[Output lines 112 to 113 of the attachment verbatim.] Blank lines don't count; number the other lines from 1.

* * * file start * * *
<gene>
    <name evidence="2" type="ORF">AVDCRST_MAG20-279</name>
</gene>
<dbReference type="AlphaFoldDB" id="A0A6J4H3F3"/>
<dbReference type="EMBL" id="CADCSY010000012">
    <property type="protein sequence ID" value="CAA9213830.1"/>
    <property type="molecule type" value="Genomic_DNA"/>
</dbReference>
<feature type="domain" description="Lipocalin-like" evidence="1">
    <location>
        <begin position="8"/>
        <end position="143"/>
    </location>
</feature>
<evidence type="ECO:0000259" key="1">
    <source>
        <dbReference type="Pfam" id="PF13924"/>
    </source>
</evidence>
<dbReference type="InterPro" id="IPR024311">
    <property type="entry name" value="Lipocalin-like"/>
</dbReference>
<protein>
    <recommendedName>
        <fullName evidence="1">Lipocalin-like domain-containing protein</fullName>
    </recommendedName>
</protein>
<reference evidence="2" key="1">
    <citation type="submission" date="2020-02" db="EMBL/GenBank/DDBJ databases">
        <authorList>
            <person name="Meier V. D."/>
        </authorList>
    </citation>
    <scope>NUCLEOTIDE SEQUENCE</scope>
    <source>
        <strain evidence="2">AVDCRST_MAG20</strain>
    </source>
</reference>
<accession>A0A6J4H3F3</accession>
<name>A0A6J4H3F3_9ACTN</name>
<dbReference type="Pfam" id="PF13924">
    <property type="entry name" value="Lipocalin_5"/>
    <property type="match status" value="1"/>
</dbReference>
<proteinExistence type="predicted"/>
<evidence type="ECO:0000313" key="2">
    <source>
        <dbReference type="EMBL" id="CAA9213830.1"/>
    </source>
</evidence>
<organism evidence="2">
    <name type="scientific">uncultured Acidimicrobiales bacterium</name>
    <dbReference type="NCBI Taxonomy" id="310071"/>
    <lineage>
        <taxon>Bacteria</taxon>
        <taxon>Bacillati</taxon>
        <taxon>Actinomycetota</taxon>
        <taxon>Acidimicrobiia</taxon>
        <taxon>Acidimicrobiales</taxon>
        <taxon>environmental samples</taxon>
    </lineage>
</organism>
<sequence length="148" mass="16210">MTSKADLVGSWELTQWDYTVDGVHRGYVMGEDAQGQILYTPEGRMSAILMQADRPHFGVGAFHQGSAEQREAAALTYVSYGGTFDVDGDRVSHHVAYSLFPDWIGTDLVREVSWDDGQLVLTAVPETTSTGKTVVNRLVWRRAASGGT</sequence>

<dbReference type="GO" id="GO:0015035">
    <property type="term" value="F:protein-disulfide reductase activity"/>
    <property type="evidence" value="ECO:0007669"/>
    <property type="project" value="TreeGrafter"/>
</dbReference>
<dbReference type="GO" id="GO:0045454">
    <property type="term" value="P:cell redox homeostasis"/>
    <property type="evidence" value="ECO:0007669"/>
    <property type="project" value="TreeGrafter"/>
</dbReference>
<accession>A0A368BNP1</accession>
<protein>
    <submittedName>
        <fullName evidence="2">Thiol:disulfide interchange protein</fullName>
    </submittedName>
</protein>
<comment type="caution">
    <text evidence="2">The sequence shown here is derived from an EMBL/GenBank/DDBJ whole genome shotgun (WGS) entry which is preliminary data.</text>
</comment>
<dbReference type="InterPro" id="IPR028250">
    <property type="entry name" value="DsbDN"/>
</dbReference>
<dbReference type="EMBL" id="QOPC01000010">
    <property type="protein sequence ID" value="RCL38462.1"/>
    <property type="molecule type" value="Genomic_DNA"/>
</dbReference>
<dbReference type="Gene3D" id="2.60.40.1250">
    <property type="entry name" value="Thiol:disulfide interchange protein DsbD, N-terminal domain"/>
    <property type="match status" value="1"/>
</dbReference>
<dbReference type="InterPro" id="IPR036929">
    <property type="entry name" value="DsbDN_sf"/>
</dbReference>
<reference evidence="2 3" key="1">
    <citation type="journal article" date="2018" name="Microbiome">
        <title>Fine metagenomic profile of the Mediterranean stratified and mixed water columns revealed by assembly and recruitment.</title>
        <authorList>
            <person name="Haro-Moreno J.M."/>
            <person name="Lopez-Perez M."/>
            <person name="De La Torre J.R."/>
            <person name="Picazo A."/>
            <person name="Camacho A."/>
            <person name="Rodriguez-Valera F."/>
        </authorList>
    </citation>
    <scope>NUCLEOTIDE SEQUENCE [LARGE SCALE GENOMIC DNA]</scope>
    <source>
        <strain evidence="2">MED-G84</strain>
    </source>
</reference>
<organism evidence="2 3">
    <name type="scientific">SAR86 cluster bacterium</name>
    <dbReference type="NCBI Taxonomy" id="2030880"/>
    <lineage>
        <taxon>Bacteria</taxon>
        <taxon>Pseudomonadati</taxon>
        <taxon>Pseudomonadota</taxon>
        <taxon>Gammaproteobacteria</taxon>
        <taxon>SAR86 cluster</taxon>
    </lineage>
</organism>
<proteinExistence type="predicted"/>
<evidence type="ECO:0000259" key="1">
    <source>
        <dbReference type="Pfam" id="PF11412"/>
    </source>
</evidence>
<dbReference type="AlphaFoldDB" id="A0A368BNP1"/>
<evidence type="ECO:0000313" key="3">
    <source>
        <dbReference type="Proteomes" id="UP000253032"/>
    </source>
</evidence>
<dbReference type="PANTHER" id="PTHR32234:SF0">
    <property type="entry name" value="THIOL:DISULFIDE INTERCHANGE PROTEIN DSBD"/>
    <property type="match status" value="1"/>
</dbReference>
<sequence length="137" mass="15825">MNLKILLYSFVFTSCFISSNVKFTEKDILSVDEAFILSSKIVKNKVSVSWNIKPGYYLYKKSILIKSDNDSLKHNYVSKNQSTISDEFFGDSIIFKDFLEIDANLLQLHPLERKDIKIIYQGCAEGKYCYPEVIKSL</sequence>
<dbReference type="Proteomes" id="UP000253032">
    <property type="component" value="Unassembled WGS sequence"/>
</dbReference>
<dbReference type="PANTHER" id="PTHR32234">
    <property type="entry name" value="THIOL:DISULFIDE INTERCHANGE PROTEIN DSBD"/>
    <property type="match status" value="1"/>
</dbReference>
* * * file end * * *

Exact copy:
    </source>
</reference>